MUMBAI (Commodity Online): At a time when the Bombay Stock Exchange Index showed major gains in 2009 with an 80 per cent return, several investors thought of coming back to the equity sector which they had left following the 2008 early 2009 setbacks.

But, now also one factor which many investors are not seriously considering is the metal companies, which were ruthlessly mauled in the bear run witnessed in 2008 and in the initial period of 2009.

But, things have changed drastically for metals companies now. According to media reports and results of several firms involved in meta production, these companies have shown excellent performance in the 3rd quarter of the financial year.

Most metal companies are likely to post a growth of 20-50% in topline. The bottomline is likely to grow at a faster clip.

Indian steel companies have witnessed strong volume growth following the stimulus package from the government and given the fact that the economic slowdown was not as severe as it was in the West, reports The Economic Times newspaper. The top three steel makers reported growth in sales volume in the range of 20-60% in December 2009 quarter. Tata Steel's sales volume in the December 2009 quarter is up slightly less than half compared to same period last year. The same figure could be around 60% in the case of JSW Steel.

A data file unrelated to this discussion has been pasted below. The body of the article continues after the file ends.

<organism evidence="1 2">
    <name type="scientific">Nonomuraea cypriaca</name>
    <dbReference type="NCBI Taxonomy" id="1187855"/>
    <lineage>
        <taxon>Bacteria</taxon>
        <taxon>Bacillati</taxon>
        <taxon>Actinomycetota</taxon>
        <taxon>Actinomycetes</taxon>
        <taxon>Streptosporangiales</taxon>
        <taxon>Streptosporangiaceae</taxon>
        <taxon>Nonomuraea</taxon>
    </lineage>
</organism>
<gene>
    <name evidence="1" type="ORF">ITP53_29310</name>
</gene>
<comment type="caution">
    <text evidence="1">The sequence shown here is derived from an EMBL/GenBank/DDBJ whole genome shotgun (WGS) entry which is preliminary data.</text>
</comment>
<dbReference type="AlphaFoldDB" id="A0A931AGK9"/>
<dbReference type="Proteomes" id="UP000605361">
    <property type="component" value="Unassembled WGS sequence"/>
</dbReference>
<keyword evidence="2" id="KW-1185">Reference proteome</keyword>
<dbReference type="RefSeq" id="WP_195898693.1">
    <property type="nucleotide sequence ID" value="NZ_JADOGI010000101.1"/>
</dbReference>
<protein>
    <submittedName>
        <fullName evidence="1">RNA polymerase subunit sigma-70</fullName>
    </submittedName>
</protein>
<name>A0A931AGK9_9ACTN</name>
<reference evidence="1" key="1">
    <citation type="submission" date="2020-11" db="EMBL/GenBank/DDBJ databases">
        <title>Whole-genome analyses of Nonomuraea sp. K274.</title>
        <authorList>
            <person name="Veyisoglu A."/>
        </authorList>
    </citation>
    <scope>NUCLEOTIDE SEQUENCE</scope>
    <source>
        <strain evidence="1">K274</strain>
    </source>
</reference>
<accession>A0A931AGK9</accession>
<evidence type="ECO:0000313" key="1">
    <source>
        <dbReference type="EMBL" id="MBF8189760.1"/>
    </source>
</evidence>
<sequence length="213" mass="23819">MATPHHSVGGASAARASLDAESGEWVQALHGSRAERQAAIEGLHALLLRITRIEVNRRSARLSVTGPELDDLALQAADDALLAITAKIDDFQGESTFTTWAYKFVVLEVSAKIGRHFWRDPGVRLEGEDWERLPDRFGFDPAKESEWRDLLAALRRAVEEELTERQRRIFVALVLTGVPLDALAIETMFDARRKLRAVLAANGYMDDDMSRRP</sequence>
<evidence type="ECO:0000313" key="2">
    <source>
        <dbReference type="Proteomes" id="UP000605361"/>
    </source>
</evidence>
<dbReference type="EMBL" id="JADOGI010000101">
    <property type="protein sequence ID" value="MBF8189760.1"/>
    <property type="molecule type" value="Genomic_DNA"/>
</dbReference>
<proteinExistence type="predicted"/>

While the demand, at least for large primary steel producers, continues to remain robust, prices started moving upwards only in the latter half of December quarter. Most of the steel companies raised prices in the range of Rs 1,000-2,000 per tonne in December. Hence, most of the topline growth in December quarter is likely to come mainly from volume growth.

The growth in bottomline, however, will hinge mainly on the extent of backward raw material integration and volume growth. Those companies with fewer captive mines are expected to see a sharp jump in operating profit margin.

However, after the renewal of the contract in the beginning of FY10, the raw material cost almost halved, mainly due to the meltdown in the commodity market. Hence, raw material expenses are going to be significantly lower this time. As a result, the operating margins of non-integrated players such as Steel Authority of India (SAIL) and JSW Steel are likely to expand by around 700-1000 basis points.

The only factor which will affect the steel firms and iron ore producers in India is the Railways move to hike freight charges which may affect the firms' exports.

Most of these firms export iron ore to China, which is showing a huge demand growth nowadays. India's Railway Ministry is planning to hike freight charges for bulk goods like steel and iron ore in the coming budget which will be presented in Parliament in February.